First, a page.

Getting Sober And Divorced

Getting divorced is one of the top ten most stressful life events and my current guest Debbi was dealing with the end of her marriage at the same time as she was getting sober. That’s not a combination that professionals recommend but as Debbie explains, in her case it was necessary. Here’s Debbie:

It’s not easy to do at all. It’s very difficult. One of the things that is told when you get sober is you shouldn’t do a lot of changes in your first year because alcohol is your coping mechanism and if you’ve got a lot of stress going on in your life in the first year, your mental capacity wants to drive you to the coping mechanism you’re familiar with, which is alcohol. Or drugs, or whatever.

I ended up getting a new job and also getting divorced within like a month, which is not the recommended path, but I can tell you that it’s what I had to do for my sobriety. My marriage was taking such an emotional toll. There was a lot of pressure and I was uncertain I was going to be able to stay sober, but I was so determined for it that I just kept pushing forward.

There are a lot of people, either men or women, who are married, they get sober, and there’s a rebirth of their marriage because the spouse who hung in there through all the bad times, now they think he’s that loving person who they married however many years ago.

For me, everything about my marriage was…I don’t want to call it a farce, because that’s not true, but our marriage did not come together on a solid foundation. We were on shaky ground to start with, and since we’d never had the time to really get to know each other because we were always traveling, we never really had a solid foundation for our marriage, even though we were married for thirteen years.

All I knew was that I needed to get to a solid foundation and I could not do that in my marriage.

Also, I’ll be honest, it was the motivation of not having my daughter raised in an unhealthy environment. That was a huge motivation for me as well, which kept me focused and determined that I was going to stay sober, and fortunately everything processed through quickly. To go from saying you’re going to get a divorce and having a divorce in eight weeks is pretty amazing, especially with a child, especially with a house.

I turned to AA for help and I also did some outpatient treatment as well in the beginning to help get me started. There was a certain meeting in my area that was recommended and to this day, I go to still.

When I was new in the AA program, I was talking to someone and I said, “I would be so embarrassed if I ran into somebody I knew.” They said, “Be thrilled if you run into somebody you know because they’re getting help” and that’s part of the thinking that I didn’t understand, that it’s a good thing to be part of AA. It truly is because it gets you a new life, but I didn’t get that because I was still in a period of shame.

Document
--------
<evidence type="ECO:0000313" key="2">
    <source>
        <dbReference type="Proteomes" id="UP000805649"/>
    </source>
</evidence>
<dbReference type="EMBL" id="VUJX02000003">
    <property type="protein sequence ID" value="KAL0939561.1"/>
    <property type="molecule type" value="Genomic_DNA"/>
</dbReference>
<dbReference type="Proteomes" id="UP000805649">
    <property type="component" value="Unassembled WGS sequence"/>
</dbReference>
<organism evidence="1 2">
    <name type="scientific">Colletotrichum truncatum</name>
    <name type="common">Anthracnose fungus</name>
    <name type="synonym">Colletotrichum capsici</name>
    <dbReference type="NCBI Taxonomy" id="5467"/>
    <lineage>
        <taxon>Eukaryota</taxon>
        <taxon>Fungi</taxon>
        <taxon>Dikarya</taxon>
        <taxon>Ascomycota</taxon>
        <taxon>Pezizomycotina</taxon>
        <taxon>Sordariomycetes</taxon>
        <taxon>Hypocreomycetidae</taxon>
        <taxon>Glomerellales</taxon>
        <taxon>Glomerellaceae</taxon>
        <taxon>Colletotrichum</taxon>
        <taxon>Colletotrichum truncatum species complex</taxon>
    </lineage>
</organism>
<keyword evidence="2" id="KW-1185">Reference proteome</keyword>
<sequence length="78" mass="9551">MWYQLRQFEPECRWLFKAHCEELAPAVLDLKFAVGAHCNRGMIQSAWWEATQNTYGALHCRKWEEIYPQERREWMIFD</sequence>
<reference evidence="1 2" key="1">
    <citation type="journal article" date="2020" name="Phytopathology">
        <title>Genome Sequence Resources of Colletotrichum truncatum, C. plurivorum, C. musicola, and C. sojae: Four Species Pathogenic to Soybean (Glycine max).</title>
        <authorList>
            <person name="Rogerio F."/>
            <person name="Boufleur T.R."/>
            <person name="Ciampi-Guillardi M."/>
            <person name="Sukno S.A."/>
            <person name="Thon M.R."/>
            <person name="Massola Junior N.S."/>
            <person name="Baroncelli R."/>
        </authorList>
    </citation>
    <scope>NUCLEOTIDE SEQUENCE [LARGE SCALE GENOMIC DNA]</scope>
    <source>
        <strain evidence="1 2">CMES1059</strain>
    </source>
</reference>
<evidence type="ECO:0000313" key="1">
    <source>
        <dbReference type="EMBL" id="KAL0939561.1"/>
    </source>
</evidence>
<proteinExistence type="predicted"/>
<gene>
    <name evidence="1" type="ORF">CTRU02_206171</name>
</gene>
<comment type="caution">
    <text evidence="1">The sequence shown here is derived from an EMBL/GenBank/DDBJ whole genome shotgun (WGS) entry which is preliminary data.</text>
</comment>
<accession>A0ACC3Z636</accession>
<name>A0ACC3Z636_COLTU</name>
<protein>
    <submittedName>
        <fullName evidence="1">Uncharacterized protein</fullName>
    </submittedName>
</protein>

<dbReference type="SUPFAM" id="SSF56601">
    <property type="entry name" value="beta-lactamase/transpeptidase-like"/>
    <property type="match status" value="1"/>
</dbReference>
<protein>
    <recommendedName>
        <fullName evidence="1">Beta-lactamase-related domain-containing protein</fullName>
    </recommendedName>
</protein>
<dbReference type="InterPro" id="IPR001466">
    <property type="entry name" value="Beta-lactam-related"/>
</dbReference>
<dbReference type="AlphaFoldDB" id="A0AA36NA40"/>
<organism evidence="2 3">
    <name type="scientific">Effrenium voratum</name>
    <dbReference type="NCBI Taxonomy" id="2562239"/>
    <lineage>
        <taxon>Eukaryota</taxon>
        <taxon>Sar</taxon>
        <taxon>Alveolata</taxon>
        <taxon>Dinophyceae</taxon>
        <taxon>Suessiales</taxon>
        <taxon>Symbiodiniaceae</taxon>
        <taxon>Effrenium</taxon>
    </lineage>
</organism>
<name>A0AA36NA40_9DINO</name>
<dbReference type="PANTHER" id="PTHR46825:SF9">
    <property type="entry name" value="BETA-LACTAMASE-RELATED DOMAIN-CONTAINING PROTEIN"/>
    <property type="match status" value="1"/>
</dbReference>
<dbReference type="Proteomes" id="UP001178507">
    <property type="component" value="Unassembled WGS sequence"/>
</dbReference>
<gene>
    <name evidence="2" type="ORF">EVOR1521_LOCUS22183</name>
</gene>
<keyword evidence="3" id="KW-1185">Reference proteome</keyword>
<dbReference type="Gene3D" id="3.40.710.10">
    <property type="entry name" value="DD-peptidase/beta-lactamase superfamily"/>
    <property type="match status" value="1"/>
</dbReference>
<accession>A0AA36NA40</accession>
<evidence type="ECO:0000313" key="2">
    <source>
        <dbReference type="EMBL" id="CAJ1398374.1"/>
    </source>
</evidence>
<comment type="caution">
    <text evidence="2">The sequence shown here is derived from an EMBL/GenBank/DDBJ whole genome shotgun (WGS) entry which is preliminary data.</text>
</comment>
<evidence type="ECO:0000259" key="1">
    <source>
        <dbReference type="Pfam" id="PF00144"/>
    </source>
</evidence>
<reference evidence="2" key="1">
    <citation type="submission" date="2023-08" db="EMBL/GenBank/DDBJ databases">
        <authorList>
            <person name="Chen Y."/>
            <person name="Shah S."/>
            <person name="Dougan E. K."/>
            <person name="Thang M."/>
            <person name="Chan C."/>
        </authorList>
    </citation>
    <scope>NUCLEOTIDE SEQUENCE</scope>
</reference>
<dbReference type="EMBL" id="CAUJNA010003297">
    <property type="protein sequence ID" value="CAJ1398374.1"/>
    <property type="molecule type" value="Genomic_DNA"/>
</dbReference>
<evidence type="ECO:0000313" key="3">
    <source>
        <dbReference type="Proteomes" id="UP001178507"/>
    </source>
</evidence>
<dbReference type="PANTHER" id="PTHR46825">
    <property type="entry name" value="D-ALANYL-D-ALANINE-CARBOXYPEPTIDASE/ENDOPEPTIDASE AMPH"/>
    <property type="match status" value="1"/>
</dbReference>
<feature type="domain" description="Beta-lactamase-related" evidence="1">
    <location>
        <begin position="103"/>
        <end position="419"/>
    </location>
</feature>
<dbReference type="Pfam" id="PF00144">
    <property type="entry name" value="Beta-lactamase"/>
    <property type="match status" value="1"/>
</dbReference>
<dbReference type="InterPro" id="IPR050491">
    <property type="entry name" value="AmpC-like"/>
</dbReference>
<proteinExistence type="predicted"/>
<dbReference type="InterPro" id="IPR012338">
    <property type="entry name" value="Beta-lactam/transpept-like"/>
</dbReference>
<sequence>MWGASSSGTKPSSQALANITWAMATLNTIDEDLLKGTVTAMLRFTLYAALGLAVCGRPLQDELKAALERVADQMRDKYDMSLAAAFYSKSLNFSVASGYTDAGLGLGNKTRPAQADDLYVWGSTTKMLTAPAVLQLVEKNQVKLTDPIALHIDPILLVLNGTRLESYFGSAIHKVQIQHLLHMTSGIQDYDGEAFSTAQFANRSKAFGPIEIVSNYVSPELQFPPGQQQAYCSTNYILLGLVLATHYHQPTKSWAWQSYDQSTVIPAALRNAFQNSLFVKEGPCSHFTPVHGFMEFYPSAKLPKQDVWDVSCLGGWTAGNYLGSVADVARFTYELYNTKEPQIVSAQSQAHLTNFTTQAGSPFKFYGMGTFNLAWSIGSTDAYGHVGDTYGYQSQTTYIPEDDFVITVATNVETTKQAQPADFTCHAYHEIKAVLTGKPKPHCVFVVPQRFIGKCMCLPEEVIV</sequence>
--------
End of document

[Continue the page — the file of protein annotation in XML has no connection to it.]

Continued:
I would say to others just be kind to yourself. It’s a difficult journey to go through and usually by the time people get through the doors, they’ve beaten themselves up pretty well and they just need to be kind to themselves and just take it a day at a time.

This past October I celebrated my tenth year of sobriety, which is amazing. It is a long time, and I have such a rich, blessed life now. I’m not the same person I was ten years ago, that’s for sure.

Can I hear a round of applause for Debbie, please? Ten years! That takes commitment and dedication.

As I mentioned, divorce is one of life’s most stressful events and often involves a move, refinancing or getting a new mortgage, a job change as well as changes in your financial state, all of which are stressful events in their own right. A critical factor in your ability to cope with the stress is the degree of control you feel you have.

In Debbie’s case, she initiated the divorce  recognizing that it was a critical success factor in getting sober. Her path to sobriety could have been very different if her husband had initiated it and she’d been opposed to it.

Relative to your own divorce, think about the major decisions you’re facing and the degree of control you have. Are there decisions you can postpone simply so you don’t have deal with so much at the same time? Are there some decisions you can make temporarily until you have more certainty over your future? Are there any changes you could make now that would ultimately reduce your stress?

Sometimes, delaying decisions by even a couple of weeks can help you think more clearly. So for example if your STBX is pushing you to make a decision on dividing a certain asset and it’s stressing you out, tell him that you need a couple more weeks to think about it and ask what would be the deadline for telling him. Conversely, if you feel your STBX is stalling on a decision, it could be that he is feeling overwhelmed. Consider what your real deadline is and whether you could give him more time. Ask him if he had more time, if that would help him make his decision.

If you are dealing with alcohol-related problems and need to talk to someone, you can contact Debbi directly through her website.

Debbi Dickinson is a personal coach who writes at Stepping Into Joy inspiring professional women the importance of self-care and balance. Debbi also creates audio and video programs and hosts telesummits focused on topics professional women deal with today. 

Photo Credit: 2012© Jupiter Images Corporation

  • Jeff

    Wonderful article. Thanks to Debbie for sharing her story.